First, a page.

End your journey at Grimes Farm Nature Center on the western outskirts of Marshalltown, where restored farmland and woodland, educational opportunities and a trail network await. At the trail's intersection with Highland Acres Road just to the east of the farm, you can directly connect with the Iowa 330/US 30 Trail. That trail will take you farther southwest to the small town of Melbourne.

In the future, the Heart of Iowa Nature Trail might be extended 4 miles from its current endpoint in Rhodes to the beginning of the Iowa 330/US 30 Trail in Melbourne. This would allow for an uninterrupted trip on a variety of off-road trails from Marshalltown to Woodward in Dallas County and to points south of there, including Ankeny and Des Moines. But for now, simply enjoy the scenery and convenience of the Linn Creek Recreational Trail as you travel along its 11 mile route through Marshalltown.

Parking and Trail Access

Parking for the Linn Creek Recreational Trail can be found at many points along the trail's route. In the west, park at the Grimes Farm Nature Center lot on 233rd Street. A large parking lot can be found just off S. 12th Street at the baseball fields adjacent to the train tracks. There is another lot just a bit to the east of there where S. 6th Street meets the train tracks, or consider parking at the large municipal lot on Washington Street. In the northern part of Marshalltown, there is a parking lot at the Nicholson Ford Nature Area on E. Marion Street. Another lot is located at the trail's eastern endpoint in Riverview Park just off Woodland Street.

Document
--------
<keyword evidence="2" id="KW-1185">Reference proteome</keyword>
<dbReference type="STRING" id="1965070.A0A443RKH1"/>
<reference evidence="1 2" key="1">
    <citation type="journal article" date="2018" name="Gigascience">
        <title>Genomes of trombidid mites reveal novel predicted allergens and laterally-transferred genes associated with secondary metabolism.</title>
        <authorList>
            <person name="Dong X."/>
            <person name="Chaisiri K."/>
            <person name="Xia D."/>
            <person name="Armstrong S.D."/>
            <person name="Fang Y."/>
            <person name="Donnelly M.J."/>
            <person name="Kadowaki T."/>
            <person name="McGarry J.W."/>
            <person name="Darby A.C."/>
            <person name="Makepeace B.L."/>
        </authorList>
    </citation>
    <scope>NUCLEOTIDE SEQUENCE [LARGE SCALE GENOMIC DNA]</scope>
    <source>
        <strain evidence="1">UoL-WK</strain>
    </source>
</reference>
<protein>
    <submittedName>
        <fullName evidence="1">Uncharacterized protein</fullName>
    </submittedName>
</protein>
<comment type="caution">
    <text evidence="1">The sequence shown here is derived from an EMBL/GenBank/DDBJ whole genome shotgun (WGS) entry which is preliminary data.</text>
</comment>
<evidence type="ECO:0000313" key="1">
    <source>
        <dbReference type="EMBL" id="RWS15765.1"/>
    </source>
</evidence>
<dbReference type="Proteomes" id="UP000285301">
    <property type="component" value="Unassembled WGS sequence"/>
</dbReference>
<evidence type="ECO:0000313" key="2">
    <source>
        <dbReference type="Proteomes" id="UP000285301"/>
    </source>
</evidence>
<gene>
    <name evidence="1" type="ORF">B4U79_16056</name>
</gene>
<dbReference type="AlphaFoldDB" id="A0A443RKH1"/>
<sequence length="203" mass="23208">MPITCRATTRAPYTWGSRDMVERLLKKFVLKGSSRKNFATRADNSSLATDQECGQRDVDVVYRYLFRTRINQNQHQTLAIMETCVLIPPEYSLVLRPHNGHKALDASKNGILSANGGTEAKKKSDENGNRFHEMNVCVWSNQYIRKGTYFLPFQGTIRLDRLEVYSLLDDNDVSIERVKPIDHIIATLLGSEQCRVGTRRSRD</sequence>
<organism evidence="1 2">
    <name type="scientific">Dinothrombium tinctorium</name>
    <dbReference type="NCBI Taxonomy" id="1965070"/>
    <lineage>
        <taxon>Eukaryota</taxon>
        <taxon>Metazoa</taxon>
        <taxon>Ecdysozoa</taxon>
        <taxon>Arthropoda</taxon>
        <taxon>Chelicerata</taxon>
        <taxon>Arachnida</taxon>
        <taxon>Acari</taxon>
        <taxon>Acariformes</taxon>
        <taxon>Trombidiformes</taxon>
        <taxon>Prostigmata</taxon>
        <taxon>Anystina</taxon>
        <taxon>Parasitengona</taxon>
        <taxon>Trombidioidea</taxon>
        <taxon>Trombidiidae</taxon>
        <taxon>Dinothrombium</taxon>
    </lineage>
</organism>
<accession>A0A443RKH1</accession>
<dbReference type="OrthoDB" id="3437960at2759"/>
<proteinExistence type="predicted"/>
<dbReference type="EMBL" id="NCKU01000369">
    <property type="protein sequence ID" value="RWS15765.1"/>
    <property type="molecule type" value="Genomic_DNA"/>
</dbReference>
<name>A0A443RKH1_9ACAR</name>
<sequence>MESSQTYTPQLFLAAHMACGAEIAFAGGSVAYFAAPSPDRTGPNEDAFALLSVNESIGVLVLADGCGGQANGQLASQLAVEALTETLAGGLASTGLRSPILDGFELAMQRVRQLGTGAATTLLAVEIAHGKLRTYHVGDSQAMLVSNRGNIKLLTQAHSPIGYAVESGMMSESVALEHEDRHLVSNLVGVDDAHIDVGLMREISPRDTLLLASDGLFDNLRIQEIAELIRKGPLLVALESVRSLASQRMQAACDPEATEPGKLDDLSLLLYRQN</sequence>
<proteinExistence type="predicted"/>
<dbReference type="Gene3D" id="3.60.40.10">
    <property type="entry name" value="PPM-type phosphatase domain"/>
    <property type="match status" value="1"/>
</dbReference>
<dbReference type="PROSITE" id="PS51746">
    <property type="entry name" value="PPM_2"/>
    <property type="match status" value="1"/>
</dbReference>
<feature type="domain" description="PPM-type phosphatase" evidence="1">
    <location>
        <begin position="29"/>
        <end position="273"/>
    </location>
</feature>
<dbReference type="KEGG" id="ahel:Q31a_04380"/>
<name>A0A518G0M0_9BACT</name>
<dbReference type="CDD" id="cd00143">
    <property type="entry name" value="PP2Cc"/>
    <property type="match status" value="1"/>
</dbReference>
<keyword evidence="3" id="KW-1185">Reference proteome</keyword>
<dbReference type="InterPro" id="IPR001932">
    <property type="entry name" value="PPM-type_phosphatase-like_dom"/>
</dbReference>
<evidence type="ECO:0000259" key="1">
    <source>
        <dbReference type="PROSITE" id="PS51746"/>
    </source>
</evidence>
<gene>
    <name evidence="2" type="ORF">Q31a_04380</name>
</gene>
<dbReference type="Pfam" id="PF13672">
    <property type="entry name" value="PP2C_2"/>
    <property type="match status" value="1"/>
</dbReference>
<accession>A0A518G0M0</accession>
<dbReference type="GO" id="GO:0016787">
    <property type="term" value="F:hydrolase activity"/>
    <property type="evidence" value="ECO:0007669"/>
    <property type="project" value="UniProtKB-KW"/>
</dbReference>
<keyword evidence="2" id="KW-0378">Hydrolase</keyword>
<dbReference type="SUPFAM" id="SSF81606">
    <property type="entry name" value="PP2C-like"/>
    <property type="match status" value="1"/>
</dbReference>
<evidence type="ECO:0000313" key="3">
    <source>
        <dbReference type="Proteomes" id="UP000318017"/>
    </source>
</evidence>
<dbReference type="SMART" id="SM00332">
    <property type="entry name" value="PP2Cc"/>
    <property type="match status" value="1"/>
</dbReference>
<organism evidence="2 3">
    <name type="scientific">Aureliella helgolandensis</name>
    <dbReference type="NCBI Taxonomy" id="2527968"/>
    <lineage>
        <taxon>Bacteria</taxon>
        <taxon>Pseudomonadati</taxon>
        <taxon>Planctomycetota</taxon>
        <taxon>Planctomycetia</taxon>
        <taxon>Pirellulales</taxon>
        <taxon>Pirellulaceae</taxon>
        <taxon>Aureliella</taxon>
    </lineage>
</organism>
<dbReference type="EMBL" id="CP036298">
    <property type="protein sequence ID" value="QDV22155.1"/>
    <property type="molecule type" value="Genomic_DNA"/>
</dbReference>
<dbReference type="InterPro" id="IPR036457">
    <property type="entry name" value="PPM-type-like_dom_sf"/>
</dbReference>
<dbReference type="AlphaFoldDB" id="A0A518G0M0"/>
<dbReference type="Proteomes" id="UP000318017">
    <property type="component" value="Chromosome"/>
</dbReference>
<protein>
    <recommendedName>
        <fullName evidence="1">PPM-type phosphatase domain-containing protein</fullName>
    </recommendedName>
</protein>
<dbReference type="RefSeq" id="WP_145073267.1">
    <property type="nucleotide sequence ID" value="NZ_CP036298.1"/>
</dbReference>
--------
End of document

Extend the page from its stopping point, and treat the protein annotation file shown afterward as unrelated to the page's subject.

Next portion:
Linn Creek Recreational Trail Reviews

pretty nice

Rode this trail in December seems really nice to me. I almost didn’t go because of the negative reviews, I guess these items have been repaired because I had no complaints.

Overall I like this trail and ride it often. There are sections that are unfortunately in deplorable condition. The same terribly large cracks in the pavement have existed near Mega 10 park and the Riverview/Nicholson Ford area for many years.